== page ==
by Mel Gurtov
One of Xi Jinping’s signature initiatives is the idea of China’s renaissance—“the rejuvenation of the Chinese nation,” as he puts it. Part of that effort is to arouse the loyalty to China of overseas Chinese, especially the large Chinese populations in Southeast Asia. But one Chinese population where that appeal falls flat is among Chinese Americans.
What Asian Americans Think
China’s unpopularity with Chinese Americans, and for that matter all Asian Americans, is among the chief findings of the Pew Research poll above. All other Asian Americans have favorable opinions of their home country—that is, 50 percent or above. Not surprisingly, only 2 percent of Taiwanese Americans regard China favorably.
On average, Philippines, Vietnam, India, and China (in that order) rank most unfavorably with Asian Americans, whereas the US, Japan, South Korea, and Taiwan rank highest in favorability.
There are some historically understandable anomalies here. Korean Americans are very unfavorable toward Japan (though Japanese Americans’ view of Korea is quite favorable); Filipino Americans have a very favorable regard for their home country, in contrast with all other Asian Americans; and Indian Americans are the only Asian Americans who have favorable views of India.
China’s Unpopularity Elsewhere
Another Pew poll also documents China’s unpopularity among 10 European countries and most countries in Asia. In all, views of China in 24 countries surveyed average 67 percent unfavorable to 28 percent favorable. China does a bit better in the few middle-income countries surveyed, such as Nigeria, Kenya, Brazil, and Mexico. In Asia, except for Indonesia, unfavorable ratings are very high in South Korea, Japan, Australia, and India. Those are all countries that have had specific confrontations with China and are not reliant on Chinese aid.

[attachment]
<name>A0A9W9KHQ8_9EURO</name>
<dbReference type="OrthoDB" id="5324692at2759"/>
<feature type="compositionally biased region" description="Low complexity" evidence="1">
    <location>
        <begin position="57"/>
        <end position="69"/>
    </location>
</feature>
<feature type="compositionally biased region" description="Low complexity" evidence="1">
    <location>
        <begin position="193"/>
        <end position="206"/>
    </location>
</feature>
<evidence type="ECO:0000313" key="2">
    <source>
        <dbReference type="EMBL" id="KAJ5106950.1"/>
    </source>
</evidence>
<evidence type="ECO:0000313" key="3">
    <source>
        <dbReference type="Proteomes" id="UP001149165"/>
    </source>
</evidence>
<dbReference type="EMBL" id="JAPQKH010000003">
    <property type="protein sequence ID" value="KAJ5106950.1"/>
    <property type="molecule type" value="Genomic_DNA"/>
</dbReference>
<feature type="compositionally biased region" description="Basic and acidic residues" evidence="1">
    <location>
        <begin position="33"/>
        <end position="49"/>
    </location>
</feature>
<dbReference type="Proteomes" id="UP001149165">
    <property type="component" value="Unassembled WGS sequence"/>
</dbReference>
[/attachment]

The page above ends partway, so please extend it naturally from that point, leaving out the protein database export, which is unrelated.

The polling suggests is that despite China’s very active diplomacy, especially via its major lending program (the Belt and Road Initiative, BRI), it remains suspect in the eyes of many people. They believe, according to the poll, that China is a self-interested power that interferes in other countries’ affairs. The US has also suffered from such criticism, but these days, China is outdoing the US when it comes to bullying.
Americans who regard China as the main threat might be inclined to sit back and relax on reading these polls. There is simply no basis for thinking that Chinese Americans, or any Asian Americans, are fronting for China. What the polls really do is reinforce a longstanding view that China, in Asia and elsewhere, is viewed with both awe and fear.
So far, fear doesn’t translate into rejection of China’s economic offerings. Countries that need economic aid find it hard to say no.
But the farther one gets from China, for example in Europe, the more fear is tending to predominate. Thus, Italy, with 58 percent unfavorable views of China, is about to jettison its participation in the BRI.
Other European Union countries are giving higher priority to China’s human rights performance, though they’re still happy to accept Chinese investments. The message for Chinese diplomats is that they had better tread carefully in trying to sell friendliness. It’s one thing to offer financial incentives to cooperate with China, quite another to insist—as some Chinese “wolf warrior” ambassadors have insisted—that the price of investments is silencing of criticism.